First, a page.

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The V-12 will continue: Lamborghini’s chief engineer on the history and future of a dozen cylinders

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Maurizio Reggiani, Lamborghini’s chief technical officer is smitten with the V-12 engine. “The V-12 represents, the peak of excellence,” he says. Though he’s an engine engineer by training—he was the lead engine designer for Maserati in the Eighties and for Bugatti during the quad-turbo V-12 EB110 era in the Nineties—his affection is more than career-oriented. It’s almost reverential. “A V-12 is born to be like a singer.”

But his assessments also contain strong hints of professional pride. “V-12 is the top level of engineering you can imagine,” he says, delineating issues like the engine’s relative length and correlative need for stiffness, its challenges with friction, and its innate emissions production. “All of this means that you need really to push at the systems. More and more, it must be more perfect than a watch, than a mechanical watch.”

This passion makes him a great fit at Lamborghini, where V-12 engines are a foundational component, and where he has worked for decades. The very first Lamborghini road car, the 1964 350 GT, featured a 3.5-liter V-12, and the motor has been a staple in the stable of the charging bull brand ever since. But while these derivatives are related, and can trace their lineage back to this seminal grand tourer, they also offer a range of differences and individual advancement. “What was great from Lamborghini, was that every V-12 that they did is completely different from every other,” Reggiani says.

The 350 GTV was the prototype for Lamborghini’s first production car, the 350 GT, starting a 50-plus-year tradition of V-12 engines.

He runs through the brand’s six-decade timeline, citing innovations that Sant’agata has brought to the world of twelve-cylinder cars. He notes that the V-12 in the 350 GT was the first in the world with a double overhead camshaft. He singles out the 3.9-liter twelve-pot in the Miura for being not only transverse and mid-mounted, but for having its gearbox and rear differential fundamentally attached. He mentions the fact that this same 3.9-liter motor, now mounted longitudinally in the Countach, was revolutionary because the transmission was placed in front of the engine, essentially just under the gearbox lever, to aid in weight balance. He talks rapturously about the variable intake system, of his design, on the Diablo’s 5.7-liter V-12, and the 6.2-liter version that went into the Murcielago, which provided a flatter torque curve. And he speaks of the variable valve timing and injection systems on the 6.5-liter V-12 introduced in the Aventador.

Mid-mounted, transverse, and tightly integrated with the gearbox–the Miura’s engine is a marvel.

When asked to pick a V-12 car from the automaker’s heritage, he does not hesitate. “If I could have a dream, I think no car can be sexy like Miura—and that’s just from an engineering point of view!” he laughs. “If you asked me what is the most extreme masterpiece in terms of engineering of a V-12 of Lamborghini, it’s definitely Miura.”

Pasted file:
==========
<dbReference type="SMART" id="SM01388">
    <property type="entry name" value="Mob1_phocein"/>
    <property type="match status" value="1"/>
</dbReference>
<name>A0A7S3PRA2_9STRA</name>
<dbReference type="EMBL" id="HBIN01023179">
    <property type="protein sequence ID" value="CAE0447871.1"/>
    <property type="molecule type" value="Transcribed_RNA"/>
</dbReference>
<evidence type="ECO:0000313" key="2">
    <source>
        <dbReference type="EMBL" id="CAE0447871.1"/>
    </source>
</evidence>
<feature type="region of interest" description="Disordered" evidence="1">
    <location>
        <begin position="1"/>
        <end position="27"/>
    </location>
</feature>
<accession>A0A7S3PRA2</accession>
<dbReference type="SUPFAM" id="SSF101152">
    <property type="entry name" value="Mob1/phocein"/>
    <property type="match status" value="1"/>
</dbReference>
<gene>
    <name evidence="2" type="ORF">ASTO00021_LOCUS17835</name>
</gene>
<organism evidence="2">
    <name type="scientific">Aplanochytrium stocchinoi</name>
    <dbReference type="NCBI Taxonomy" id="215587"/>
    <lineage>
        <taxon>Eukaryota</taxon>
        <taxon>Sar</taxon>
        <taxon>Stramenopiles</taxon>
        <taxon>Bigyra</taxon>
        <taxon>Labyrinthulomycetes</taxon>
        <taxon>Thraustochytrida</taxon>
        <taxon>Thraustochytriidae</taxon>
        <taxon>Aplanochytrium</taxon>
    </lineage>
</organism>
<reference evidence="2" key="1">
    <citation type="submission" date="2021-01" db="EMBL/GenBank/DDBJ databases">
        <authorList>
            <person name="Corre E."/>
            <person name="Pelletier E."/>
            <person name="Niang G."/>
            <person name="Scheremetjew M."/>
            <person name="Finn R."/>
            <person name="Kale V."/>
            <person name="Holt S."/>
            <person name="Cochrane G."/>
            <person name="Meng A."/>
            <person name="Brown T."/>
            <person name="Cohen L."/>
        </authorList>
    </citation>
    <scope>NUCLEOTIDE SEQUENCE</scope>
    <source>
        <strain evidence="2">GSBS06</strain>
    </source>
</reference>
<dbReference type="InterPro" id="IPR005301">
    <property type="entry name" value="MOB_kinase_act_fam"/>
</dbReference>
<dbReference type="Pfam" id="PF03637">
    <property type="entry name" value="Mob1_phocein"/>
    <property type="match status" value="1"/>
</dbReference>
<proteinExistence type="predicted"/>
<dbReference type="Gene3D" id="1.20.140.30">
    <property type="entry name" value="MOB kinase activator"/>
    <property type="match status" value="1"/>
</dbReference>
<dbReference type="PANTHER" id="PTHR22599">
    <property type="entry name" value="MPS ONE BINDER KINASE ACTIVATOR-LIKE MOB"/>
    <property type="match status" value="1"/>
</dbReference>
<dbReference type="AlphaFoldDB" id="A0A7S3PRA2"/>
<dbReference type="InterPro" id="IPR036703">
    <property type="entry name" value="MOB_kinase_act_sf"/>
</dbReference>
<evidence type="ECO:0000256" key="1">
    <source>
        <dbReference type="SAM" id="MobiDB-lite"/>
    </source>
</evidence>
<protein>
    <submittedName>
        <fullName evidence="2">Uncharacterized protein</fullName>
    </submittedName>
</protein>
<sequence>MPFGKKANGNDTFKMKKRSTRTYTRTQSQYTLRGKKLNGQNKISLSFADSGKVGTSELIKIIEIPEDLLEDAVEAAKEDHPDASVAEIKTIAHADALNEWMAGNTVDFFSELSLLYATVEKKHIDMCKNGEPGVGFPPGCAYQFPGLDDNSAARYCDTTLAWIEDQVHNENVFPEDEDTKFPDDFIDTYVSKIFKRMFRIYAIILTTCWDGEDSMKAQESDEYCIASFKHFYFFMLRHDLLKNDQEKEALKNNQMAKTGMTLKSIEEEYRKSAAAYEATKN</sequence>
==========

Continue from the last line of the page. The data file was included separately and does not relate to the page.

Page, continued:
Of course, acquiring a Miura in this market presents significant challenges. “If you see the cost of a average vintage Lamborghini now, the price is really, high,” he says. “You have Countach that arrives at auction now more and more close to 700,000 or one million Euro [$750,000-$1.1 million.] And Miura is already close to two million.”

For those of us of less intense means, however, he has another option. “If you want to know what I think can be the most easy V-12 to handle, out of production, it’s the Diablo. Diablo is much more close to a modern car. There is already a level of electronics inside, there is a level of control inside that is much more easy,” he says. “If you think of an engine like in a Miura, where you have four carburetors, and every single carburetor must be adjusted individually, that is really a kind of a mystery, like magic. With Diablo, you have electronics, and you plug a computer and you’re able to say cylinder number three needs a little more fuel or a spark.”

Reggiani says the Diablo’s V-12 is the perfect mix of simplicity and modernity.

Thinking toward the future, instead of the past, we ask Reggiani overtly if the naturally aspirated V-12 motor will continue to be a key part of the Lamborghini identity. He is similarly confident in his assessments. “It’s clear that if I look to the future, we want to make another revolution, and that will be the new car that will come out with the next V-12,” he says. “A hybrid battery system will be mandatory for the future. But what is important is that I can tell you that V-12 will continue. And a new naturally aspirated V-12 means the same emotion, and the same responsiveness or better of what we have today.”

The Sian, Lamborghini’s latest limited-production special edition revealed at the 2019 Frankfurt Motor Show, uses a supercapacitor and an integrated starter/alternator motor to supplement the power of its V-12 engine.